The Purpose of Life
In light of a recent tragic event affecting a wonderful family connected to many who receive four-i each week and also sadly marking the second anniversary of my nephew’s fatal accident I’ve been reflecting on my purpose and that of the Property Academy.
In the beginning, the business was set up as a consequence of working with many companies on their marketing but discovering that rather than a communications issue, they actually had business problems and missed opportunities that needed a different prescription than a new website or advertising campaign. In time this led to our working with many company owners at ever deeper levels including several where it became much more personal, i.e. we were helping them individually as much if not more than assisting with their business operations. Today it’s a combination of the two – we assist people and their businesses to fulfil their potential, indeed we aim to go further and actually inspire them to realise their all, to be the best that they can be.
Now, whilst I’ve shared this with several people, sometimes in a lighthearted, jokey kind of way, I do believe that the most important lesson I’ve learned in forty years of working with many brilliant people, some of whom have achieved quite extraordinary things, is what “it” is all about – i.e. the purpose of life. I can hear my daughter saying, “whoa, that’s heavy Dad”, but as I say, in view of what happened two weeks ago and also in Ben’s memory I offer up what might be the biggest lesson I have to share.
I believe there are three components to achieving a fulfilled life:
1. Be the best that you can be.
Everyone has something they either are or could be brilliant at. Often we dismiss these things as being “not that impressive” or of little/no consequence, perhaps because we’re so exceptional at it we don’t give it due credit. My sense is the British are particularly poor at self recognition, we often amplify our negatives and play down our talents. This is a great shame because by continuing to invest in areas where we excel, we have the potential to break through new heights. It’s one of the reasons why we’ve had so many Olympians, other sporting legends and adventurers at our events – they all have an incredible story to tell of how they managed to fulfil their potential. This year we have Natalia Cohen describing her nine month row across the Pacific – it’s a truly inspiring story. Likewise hearing Jonathan Davies talk about overcoming personal tragedies, one after another, to rise to the very top of both codes of rugby. We also have three young agents, that have each started their own business because they know they have it in them to succeed, who will share their inspiration. Every single one of us can be exceptional at something – it won’t necessarily be easy, indeed it’s likely to be extremely tough, but we have it in us and fulfilment is, in part, making the most of what we have, to be the best that we can be.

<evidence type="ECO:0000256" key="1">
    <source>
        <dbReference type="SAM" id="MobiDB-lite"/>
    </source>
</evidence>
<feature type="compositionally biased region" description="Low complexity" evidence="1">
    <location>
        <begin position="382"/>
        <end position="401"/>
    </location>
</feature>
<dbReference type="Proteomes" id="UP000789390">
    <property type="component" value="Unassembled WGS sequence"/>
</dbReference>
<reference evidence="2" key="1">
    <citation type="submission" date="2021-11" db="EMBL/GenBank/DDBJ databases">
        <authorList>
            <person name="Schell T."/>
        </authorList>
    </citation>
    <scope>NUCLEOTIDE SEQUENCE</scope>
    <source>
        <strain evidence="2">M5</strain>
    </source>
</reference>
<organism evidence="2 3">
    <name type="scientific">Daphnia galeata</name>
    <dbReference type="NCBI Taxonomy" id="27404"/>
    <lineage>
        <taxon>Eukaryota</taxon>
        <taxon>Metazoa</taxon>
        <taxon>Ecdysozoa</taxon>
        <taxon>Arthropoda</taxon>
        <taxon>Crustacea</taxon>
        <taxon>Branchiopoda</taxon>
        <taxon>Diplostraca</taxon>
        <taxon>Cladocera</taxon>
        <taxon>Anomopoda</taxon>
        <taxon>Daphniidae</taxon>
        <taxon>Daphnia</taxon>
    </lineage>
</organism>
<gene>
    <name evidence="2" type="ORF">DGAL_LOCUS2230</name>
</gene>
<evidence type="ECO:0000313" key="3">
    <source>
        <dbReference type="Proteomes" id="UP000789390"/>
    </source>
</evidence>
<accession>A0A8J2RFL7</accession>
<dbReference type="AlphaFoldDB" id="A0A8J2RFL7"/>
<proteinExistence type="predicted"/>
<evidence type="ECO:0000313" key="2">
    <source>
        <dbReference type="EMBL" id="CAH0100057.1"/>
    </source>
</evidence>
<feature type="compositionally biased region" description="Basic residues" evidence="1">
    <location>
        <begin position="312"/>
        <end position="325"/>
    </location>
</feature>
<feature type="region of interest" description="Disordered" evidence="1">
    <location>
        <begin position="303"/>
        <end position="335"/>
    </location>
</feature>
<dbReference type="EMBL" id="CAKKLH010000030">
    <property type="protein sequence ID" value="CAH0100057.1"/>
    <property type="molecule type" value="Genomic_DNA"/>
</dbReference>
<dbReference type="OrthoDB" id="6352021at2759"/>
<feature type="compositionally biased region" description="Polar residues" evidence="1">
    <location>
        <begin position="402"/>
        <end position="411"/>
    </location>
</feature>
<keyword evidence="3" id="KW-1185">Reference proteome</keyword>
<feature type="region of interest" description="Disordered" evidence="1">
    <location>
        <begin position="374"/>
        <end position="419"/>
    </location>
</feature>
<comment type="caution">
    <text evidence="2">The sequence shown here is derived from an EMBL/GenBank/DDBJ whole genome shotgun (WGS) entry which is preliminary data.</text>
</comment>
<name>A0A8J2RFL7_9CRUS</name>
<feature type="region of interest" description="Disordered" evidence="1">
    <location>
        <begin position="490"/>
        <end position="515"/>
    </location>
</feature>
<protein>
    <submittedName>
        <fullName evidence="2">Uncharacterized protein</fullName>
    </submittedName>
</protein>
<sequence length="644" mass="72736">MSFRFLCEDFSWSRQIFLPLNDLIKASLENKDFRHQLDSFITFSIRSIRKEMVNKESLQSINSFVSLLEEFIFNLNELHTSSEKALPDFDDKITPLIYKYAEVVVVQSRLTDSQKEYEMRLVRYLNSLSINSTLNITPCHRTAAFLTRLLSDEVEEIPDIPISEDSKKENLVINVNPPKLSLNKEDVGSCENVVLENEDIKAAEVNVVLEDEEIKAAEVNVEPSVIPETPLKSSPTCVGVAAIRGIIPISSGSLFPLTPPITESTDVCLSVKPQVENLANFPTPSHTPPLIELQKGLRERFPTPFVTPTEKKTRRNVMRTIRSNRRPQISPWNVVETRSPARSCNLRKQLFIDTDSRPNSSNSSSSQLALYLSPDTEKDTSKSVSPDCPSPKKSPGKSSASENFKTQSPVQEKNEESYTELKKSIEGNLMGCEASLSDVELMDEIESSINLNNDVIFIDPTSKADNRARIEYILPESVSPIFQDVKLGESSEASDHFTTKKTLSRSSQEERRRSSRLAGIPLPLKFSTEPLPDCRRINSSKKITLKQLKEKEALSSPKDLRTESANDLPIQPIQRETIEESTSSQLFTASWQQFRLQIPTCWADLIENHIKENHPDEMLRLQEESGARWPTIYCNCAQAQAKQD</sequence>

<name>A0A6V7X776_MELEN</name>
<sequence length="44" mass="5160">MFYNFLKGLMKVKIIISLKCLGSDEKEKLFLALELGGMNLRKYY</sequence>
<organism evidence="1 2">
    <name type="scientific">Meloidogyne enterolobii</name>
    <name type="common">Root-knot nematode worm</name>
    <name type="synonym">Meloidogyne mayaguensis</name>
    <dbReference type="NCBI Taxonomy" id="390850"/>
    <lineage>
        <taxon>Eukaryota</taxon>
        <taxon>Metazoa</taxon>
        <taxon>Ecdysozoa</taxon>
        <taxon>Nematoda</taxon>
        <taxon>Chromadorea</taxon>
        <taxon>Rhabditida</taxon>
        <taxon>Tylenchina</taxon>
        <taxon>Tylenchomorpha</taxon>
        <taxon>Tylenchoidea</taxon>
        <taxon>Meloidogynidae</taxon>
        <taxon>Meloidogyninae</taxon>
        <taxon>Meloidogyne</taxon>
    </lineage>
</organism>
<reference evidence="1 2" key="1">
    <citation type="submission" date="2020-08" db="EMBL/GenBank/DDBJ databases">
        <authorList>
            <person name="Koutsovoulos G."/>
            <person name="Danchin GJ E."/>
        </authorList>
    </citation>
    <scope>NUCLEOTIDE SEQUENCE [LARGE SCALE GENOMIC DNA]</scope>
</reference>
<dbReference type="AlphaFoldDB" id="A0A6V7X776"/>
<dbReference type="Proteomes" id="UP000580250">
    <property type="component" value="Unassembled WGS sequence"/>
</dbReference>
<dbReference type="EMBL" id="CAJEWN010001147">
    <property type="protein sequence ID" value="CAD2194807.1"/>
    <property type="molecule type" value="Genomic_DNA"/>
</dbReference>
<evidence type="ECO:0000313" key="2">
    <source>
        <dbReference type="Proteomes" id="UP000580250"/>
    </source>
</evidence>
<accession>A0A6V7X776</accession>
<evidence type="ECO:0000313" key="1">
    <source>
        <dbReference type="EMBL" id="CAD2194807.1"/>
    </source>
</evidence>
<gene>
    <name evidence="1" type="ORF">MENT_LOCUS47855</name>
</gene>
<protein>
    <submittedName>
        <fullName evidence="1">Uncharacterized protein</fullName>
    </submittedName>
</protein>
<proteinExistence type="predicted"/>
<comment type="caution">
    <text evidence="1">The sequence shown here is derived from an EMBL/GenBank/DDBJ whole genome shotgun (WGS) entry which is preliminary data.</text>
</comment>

2. Have loving relationships.
To quote the poet, John Donne:
“No man is an island,
Entire of itself,
Every man is a piece of the continent,
A part of the main.”
Most of us function better when we are in and have loving relationships. And rather than restrict these to immediate family, the most fulfilled people I know have high quality, deep and meaningful relationships with many people. What’s more, they tend to go into each interaction with a spirit that’s positive and open and trusting. Yes, this might expose them and leave them vulnerable, (I know I’ve been fooled a few times), but that’s a small price to pay for the dividend of seeking and pursuing mutual benefit, indeed as Stephen Covey taught me, the key is to seek the interest of another first.
3. To make a meaningful contribution
I remember first hearing this lyric, (from Crazy by Seal) and being really disturbed by it:
“A man decides after seventy years
That what he goes there for, is to unlock the door”
Just imagine that the summary of your life’s work is to just open up the shop.
Having seen thousands of people do amazing things for the different charities I’m connected with, I deeply believe that at our core we wish to contribute and that not to do so would leave us totally unfulfilled. Similarly, so many successful business people continue to work despite having achieved financial freedom because the purpose of their organisation is far greater than just generating an income. Whether you like Steve Jobs, Richard Branson, Walt Disney or not, (to name just three of many), you have to acknowledge they made a significant contribution to the world and did so long after their financial security was assured.
Each of these three components, that add up to my take on the purpose of life, deal with a different dimension. The first is to do with self, the second your immediate community and the third with the wider society. I think that our purpose is about achievement in all three.
Tragically, as evidenced two weeks ago, life doesn’t pan out as it should. But for those of us lucky enough to be in good health and able to take on the challenges and opportunities presented, I feel it’s good to occasionally get above the daily minutiae and remind ourselves of our true purpose.
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